Topographic wetness index

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The topographic wetness index (TWI), also known as the compound topographic index (CTI), is a steady state wetness index. It is commonly used to quantify topographic control on hydrological processes.[1] The index is a function of both the slope and the upstream contributing area per unit width orthogonal to the flow direction. The index was designed for hillslope catenas. Accumulation numbers in flat areas will be very large, so TWI will not be a relevant variable. The index is highly correlated with several soil attributes such as horizon depth, silt percentage, organic matter content, and phosphorus.[2] Methods of computing this index differ primarily in the way the upslope contributing area is calculated.


The topographic wetness index is defined as:

where is the local upslope area draining through a certain point per unit contour length and is the local slope in radians. The TWI has been used to study spatial scale effects on hydrological processes. The topographic wetness index (TWI) was developed by Beven and Kirkby[3] within the runoff model TOPMODEL. The topographic wetness index is unitless.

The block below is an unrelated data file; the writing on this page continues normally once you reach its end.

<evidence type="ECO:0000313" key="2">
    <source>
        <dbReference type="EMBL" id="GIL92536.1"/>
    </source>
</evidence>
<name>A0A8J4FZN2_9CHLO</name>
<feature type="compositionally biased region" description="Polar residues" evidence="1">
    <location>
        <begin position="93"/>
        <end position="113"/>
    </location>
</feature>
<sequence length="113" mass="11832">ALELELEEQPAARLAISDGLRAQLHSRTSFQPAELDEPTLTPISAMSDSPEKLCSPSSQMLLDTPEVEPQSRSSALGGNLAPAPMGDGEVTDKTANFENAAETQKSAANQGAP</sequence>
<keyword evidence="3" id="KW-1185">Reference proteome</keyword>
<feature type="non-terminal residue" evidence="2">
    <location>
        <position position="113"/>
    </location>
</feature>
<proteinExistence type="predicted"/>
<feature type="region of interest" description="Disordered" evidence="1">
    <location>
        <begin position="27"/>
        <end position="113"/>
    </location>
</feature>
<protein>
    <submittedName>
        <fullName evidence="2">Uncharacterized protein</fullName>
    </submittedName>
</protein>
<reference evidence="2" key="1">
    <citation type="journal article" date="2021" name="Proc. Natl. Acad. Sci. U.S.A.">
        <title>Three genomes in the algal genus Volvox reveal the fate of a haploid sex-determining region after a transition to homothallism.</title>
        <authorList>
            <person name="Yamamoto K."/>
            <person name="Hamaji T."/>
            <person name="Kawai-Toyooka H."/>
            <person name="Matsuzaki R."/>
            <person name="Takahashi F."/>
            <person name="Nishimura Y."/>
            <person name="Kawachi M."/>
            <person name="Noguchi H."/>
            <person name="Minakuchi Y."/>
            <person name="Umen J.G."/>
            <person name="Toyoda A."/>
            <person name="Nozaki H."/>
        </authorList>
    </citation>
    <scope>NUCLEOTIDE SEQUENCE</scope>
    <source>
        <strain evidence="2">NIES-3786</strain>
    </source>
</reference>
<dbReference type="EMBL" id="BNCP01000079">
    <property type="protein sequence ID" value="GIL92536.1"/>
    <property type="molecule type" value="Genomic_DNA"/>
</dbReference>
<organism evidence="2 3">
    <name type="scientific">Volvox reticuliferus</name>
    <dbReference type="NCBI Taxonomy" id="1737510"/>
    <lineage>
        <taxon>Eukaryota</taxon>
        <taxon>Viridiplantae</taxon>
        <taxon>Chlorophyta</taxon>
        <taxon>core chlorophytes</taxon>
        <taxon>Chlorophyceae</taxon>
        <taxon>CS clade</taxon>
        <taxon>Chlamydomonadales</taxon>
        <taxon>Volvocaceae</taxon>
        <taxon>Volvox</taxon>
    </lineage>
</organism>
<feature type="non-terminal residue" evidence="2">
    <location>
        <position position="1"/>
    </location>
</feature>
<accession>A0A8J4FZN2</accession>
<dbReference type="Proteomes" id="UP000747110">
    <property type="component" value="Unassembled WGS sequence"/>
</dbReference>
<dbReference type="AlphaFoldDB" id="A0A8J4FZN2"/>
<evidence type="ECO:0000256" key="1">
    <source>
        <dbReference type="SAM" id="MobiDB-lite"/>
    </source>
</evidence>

The TWI has been used to study spatial scale effects on hydrological processes and to identify hydrological flow paths for geochemical modelling, as well as to characterize biological processes such as annual net primary production, vegetation patterns, and forest site quality.


  1. ^ Sørensen, R.; Zinko, U.; Seibert, J. (2006). "On the calculation of the topographic wetness index: evaluation of different methods based on field observations". Hydrology and Earth System Sciences. 10: 101–112. 
  2. ^ Moore, I.D.; Gessler, P.E.; Nielsen, G.A.; Petersen, G.A (1993). "Terrain attributes: estimation methods and scale effects.". In Jakeman, A.J.; Beck, M.B.; McAleer, M. Modelling Change in Environmental Systems. London: Wiley. p. 189 – 214. 
  3. ^ Beven, K.J.; Kirkby, M. J. (1979). "A physically based, variable contributing area model of basin hydrology". Hydrolological Science Bulletin. 24 (1): 43–69. doi:10.1080/02626667909491834.